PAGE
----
There are currently seven producers in the group: Black and Gold, in East Lothian; Borderfields, Northumberland; Cullisse, in the Highlands; Mackintosh of Glendaveny in Aberdeenshire, Ola Oils in Inverurie, Aberdeenshire; Summer Harvest in Crieff and Supernature in Midlothian.

Health benefits
This is where rapeseed oil shines. If you pick up an average bottle of olive oil, quite apart from the fact that it is probably imported, you are likely to be consuming double the saturated fat than had you picked up a bottle of rapeseed oil. The health benefits are widely touted, it has 63g of monounsaturated and 28g of polyunsaturated fats per 100g. These are the good type of fats that can help reduce bad cholesterol levels. It is also high in naturally occurring antioxidents and is a great source of plant based Omega 3, 6 and 9, which is beneficial for heart health. It is also a rich source of Vitamin E, which acts as an antioxidant protecting cells from damage.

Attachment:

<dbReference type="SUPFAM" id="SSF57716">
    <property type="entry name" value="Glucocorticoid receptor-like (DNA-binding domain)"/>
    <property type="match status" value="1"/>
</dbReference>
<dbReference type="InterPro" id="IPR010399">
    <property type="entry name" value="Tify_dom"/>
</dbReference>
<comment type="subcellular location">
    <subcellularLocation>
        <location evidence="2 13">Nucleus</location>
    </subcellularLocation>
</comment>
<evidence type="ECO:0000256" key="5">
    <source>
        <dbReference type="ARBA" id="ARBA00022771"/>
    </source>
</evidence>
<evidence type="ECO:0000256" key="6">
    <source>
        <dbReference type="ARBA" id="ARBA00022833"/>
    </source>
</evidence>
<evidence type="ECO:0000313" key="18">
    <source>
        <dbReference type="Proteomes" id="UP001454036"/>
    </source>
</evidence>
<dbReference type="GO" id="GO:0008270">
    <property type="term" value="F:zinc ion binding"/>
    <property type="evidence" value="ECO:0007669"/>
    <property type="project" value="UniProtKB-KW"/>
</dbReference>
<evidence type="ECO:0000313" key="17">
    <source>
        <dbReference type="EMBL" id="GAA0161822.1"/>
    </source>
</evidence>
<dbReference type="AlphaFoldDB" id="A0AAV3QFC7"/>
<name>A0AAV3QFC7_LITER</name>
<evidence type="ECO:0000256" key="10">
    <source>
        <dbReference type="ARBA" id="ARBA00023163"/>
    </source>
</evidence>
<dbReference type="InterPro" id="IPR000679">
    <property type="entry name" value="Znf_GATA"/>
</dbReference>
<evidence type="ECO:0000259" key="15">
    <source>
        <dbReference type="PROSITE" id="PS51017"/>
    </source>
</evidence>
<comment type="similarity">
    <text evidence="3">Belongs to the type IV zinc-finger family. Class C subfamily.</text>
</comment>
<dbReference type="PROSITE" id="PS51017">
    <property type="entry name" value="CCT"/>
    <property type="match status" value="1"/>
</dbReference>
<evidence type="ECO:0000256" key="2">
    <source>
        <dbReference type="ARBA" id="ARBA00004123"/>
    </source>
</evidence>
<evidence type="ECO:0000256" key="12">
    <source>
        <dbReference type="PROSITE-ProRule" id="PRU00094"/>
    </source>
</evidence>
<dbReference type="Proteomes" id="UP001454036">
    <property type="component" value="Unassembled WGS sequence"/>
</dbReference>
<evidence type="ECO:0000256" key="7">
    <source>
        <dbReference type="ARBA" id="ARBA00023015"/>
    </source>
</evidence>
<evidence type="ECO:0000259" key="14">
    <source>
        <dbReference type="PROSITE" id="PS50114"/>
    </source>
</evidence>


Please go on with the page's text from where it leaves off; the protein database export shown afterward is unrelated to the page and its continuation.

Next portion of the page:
Is bigger better?
Getting together with other producers is not new within the food industry. Food co-operatives have been around for a long time, and this group is no different in its quest to take their collective knowledge and grow the product to a wider audience. Even though they are in competition with each other, they know their collective voice is louder within the wider food and drink industry.

Why is it so popular?